Saturday, March 9, 2013

What Color is the Martian Sky?

Madame L,
Great blog! Thanks to Jeff for introducing me to it.  

I do have a question, and who better than you to answer it?
If you were standing on the surface of Mars and staring into the sky, would the sky be blue?  (And why?)


Not a Martian

Dear Fellow Earthling,

Thank you for reading Madame L's blog, and thanks for your question. 

Madame L has been asking these kinds of questions ever since was a little girl asking her daddy why the sky was blue. He gave a long explanation which was unconvincing to Madame L's four-year-old self, even though it was probably the right answer.*

Mars Pathfinder panorama of landing site taken by IMP

Check out this photo taken by NASA's Mars Pathfinder. Is that eerily beautiful, or what? The sky is a kind of yellow tinged with brown, and here's the answer to your second question:

This color is caused by a small amount of magnetite in the dust particles in the atmosphere.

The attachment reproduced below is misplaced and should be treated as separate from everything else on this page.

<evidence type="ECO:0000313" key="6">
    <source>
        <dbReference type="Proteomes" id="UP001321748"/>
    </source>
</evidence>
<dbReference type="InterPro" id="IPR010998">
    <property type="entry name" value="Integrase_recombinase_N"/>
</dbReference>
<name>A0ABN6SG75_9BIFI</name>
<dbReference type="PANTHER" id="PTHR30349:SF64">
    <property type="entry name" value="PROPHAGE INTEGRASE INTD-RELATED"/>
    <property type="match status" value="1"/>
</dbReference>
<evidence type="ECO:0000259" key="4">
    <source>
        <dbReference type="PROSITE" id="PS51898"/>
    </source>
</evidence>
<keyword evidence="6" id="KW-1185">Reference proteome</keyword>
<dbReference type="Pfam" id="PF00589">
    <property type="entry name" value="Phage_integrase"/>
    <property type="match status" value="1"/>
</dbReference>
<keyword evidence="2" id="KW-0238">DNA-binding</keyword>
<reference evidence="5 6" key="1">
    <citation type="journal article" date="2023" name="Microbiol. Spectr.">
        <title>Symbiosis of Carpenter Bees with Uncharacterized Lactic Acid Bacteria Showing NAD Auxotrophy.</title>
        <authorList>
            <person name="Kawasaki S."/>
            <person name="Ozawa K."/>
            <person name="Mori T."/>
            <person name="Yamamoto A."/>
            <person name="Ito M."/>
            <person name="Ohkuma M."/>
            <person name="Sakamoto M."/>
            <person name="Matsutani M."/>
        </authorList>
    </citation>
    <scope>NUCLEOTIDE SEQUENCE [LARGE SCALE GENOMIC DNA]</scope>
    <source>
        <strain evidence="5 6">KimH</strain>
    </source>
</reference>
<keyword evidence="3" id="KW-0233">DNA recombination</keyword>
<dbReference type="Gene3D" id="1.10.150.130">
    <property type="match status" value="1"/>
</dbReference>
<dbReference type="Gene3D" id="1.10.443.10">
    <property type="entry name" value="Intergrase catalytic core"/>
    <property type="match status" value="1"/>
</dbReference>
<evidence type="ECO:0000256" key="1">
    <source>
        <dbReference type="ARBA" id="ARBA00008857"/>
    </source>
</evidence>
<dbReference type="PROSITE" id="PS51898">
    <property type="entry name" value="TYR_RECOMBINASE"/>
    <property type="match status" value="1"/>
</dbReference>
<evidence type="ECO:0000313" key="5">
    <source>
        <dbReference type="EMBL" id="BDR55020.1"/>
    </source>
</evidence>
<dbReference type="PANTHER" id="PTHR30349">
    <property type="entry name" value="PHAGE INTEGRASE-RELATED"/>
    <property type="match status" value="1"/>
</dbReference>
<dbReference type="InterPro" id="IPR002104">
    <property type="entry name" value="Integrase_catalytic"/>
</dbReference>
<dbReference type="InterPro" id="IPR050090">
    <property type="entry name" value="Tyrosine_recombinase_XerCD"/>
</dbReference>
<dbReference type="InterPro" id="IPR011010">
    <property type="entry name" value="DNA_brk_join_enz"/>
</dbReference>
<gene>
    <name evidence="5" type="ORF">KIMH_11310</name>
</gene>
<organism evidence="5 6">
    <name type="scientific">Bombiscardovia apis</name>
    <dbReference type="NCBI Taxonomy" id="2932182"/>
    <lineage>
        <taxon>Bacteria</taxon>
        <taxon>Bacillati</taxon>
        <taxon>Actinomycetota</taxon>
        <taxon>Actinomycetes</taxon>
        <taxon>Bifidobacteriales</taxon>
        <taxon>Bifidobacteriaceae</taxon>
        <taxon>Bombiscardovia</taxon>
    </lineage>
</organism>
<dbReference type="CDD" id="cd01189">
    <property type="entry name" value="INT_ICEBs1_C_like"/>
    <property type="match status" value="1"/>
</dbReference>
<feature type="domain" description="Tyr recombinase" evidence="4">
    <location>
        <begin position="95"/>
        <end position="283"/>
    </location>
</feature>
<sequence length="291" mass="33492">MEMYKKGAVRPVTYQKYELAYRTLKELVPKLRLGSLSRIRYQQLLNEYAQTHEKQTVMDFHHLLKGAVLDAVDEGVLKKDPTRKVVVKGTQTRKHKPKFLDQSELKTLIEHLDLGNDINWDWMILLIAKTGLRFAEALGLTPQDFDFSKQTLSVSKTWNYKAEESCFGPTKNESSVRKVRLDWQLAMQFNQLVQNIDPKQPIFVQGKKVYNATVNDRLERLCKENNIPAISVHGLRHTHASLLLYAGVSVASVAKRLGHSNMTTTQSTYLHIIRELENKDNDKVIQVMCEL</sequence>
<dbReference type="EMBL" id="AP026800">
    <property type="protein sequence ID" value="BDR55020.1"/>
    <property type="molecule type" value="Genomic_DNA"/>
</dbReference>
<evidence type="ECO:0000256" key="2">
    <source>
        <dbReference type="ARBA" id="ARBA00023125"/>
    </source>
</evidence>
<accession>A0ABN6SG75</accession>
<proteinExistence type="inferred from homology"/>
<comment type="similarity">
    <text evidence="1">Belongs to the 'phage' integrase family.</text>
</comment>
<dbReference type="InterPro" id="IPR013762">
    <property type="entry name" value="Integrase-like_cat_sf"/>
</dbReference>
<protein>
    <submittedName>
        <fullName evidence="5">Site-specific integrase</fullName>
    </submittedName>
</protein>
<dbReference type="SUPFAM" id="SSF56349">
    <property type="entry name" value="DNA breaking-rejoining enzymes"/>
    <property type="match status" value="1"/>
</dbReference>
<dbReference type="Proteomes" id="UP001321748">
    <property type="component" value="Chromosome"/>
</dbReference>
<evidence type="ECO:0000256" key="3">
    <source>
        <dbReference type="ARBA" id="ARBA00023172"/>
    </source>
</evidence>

Madame L was fascinated to read, though, as she researched this topic, that getting an image to show the "true" color of the sky of Mars is really difficult. Maybe when we actually have people there, we'll have a better idea of the color.

Keep those questions coming! (But please don't ask about Rayleigh scattering, which makes little to no sense at all to Madame L.)


Madame L

1 comment:

AskTheGeologist said...

I recall once seeing a NASA rover image that had been color calibrated against a color wheel... and the non-dusty sky of Mars was pinkish red.

But then again, the Romans reported in 6 - 8 separate, unequivocal documents that the star Sirius was red-orange. It's the brightest star in the sky right now (mainly because it's just 8 light-years away), and is a hot and certifiable blue-white spectral type A1V today.

It's been puzzling Latin-reading astronomers for at least two centuries.